I’ve spent the better part of the last two months thinking through 2009 and all that happened throughout the year. It’s taken me that long to process and get some perspective on everything that happened. A couple of key events in 2010 have impacted how I view 2009 as well. All I can say is that the last 14 months have been about nothing but change in every area of my life. The changes have taught me a lot about myself – things I don’t think I knew before.
I had a little baby boy in my life a year ago and he’s grown into a little boy. Though he will always be my “baby”, there is nothing “baby” about him anymore. He is a boy with determination, stubbornness and intelligence that make me smile daily with pride. Every new word he says, every new game he plays, every new adventure he goes on all give me a thrill that this is my child growing up and learning so much! Is there anything at all more exciting than watching a child explore this world? It’s hard not to have a radical change in perspective when you get to see the world through your child’s eyes.
At the start of last year, I was on maternity leave, but within a couple of weeks, I was back at work full time. I had a job that I thought I was going to be in for the foreseeable future. It didn’t take long to realize that things had changed. Despite that I had no plans to leave, but I wasn’t enjoying my work anymore. When I was laid off in May, it was one of the worst experiences of my entire life but I can’t say I was surprised or even all that bothered to be leaving. My biggest fear was whether I could find a new job quickly enough to avoid the difficult circumstance of being forced to make other major changes in our life circumstances.
Being laid off for five months right on the heels of a year’s worth of reduced income due to maternity/parental leave was challenging, but we made it. On a bit of a whim, I applied for a job at a company that I’d long known but never really thought about working for. I didn’t get the job I applied for but was offered another position – one that we all felt was a better fit. Having been there now for almost 5 months, I can say I feel well-suited to do the job but it doesn’t give me quite the same sense of satisfaction that the work at my last job did. I haven’t figured out how I feel about that yet.
In a way, it’s good. I can leave my work at the office at the end of the day. But there isn’t as much opportunity for me to be creative and use some of my other valuable skills. That’s been hard for me to come to terms with, but I’m in the unique position of being on contract. So, I get to check out my employer for over a year while they check me out too - longest job interview ever! If I prove myself, I could end up with a permanent job offer or, at the very least, a strong, positive reference from a well-respected organization.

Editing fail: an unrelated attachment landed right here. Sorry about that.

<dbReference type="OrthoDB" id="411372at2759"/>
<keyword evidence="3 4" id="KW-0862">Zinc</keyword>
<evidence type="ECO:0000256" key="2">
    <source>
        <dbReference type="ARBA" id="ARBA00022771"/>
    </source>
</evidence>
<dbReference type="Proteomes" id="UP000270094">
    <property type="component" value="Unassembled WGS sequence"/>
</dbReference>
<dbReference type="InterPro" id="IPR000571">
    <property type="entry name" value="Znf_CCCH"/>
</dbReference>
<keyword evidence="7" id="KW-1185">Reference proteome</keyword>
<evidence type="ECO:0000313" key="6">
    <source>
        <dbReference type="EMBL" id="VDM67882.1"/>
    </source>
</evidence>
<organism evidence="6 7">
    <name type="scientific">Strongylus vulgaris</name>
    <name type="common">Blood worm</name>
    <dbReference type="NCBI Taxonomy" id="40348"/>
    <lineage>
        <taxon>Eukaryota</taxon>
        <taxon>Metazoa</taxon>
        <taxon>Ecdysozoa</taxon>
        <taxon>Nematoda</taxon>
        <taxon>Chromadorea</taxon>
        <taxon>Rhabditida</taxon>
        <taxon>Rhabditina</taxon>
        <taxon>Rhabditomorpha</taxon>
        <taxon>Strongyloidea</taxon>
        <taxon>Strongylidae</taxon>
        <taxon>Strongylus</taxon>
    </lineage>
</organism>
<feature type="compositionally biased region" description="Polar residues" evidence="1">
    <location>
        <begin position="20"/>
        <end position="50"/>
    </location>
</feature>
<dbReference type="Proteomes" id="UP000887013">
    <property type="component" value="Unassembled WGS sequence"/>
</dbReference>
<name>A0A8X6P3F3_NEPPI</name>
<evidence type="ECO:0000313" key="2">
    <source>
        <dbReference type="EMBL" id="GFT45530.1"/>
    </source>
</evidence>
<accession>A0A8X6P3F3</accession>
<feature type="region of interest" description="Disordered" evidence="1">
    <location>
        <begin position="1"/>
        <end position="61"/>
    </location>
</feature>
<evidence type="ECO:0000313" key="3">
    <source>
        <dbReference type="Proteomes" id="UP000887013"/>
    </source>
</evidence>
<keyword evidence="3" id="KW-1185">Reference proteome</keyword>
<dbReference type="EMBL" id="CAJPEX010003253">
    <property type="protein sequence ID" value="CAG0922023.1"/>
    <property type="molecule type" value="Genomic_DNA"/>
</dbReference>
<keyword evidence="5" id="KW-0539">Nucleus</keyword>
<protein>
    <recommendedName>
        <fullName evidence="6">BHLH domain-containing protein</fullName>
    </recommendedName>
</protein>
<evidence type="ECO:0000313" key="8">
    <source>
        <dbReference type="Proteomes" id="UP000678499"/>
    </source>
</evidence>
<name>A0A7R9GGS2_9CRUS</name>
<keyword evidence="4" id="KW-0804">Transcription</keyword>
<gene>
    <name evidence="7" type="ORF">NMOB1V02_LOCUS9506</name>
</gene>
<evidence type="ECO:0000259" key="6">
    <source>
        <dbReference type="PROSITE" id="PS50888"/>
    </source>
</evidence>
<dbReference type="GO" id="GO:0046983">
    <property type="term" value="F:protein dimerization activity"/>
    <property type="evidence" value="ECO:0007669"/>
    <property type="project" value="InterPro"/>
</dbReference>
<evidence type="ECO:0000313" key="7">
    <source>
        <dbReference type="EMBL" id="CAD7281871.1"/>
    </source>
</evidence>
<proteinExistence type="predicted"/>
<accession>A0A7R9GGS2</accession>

The role I’m in has reinforced some of the knowledge of myself I was gaining throughout the year. I have had to face a number of difficult situations that could have gone one of two ways – I could either lose my temper and let my anger and frustration reign free, telling them exactly what I thought without reservation. Or I could respond with dignity and grace. I hate confrontation. I always have and I probably always will. I’ve often used classic passive-aggressive techniques to avoid confrontation. Who doesn’t?
To be brutally honest, I only barely managed the dignity part of my layoff and, initially, I think it was only because I was in shock at how I was treated. By the end of my final week, I just wanted to be able to say that I truly took the high road and conducted myself with civility, respect and integrity – fulfilling my role right down to the very last day. Perhaps the experience helped me to deal with some of the situations I’ve found myself in since starting my new job. I’ve discovered a wealth of patience inside of me that I truly never knew existed before. Perhaps it was always there and becoming a mom has forced me to use it. Maybe it wasn’t there and I’ve just been forced to develop it. Who knows? I’ve learned that I can handle confrontation. I can face it head-on, keep my cool, stay rational and dignified.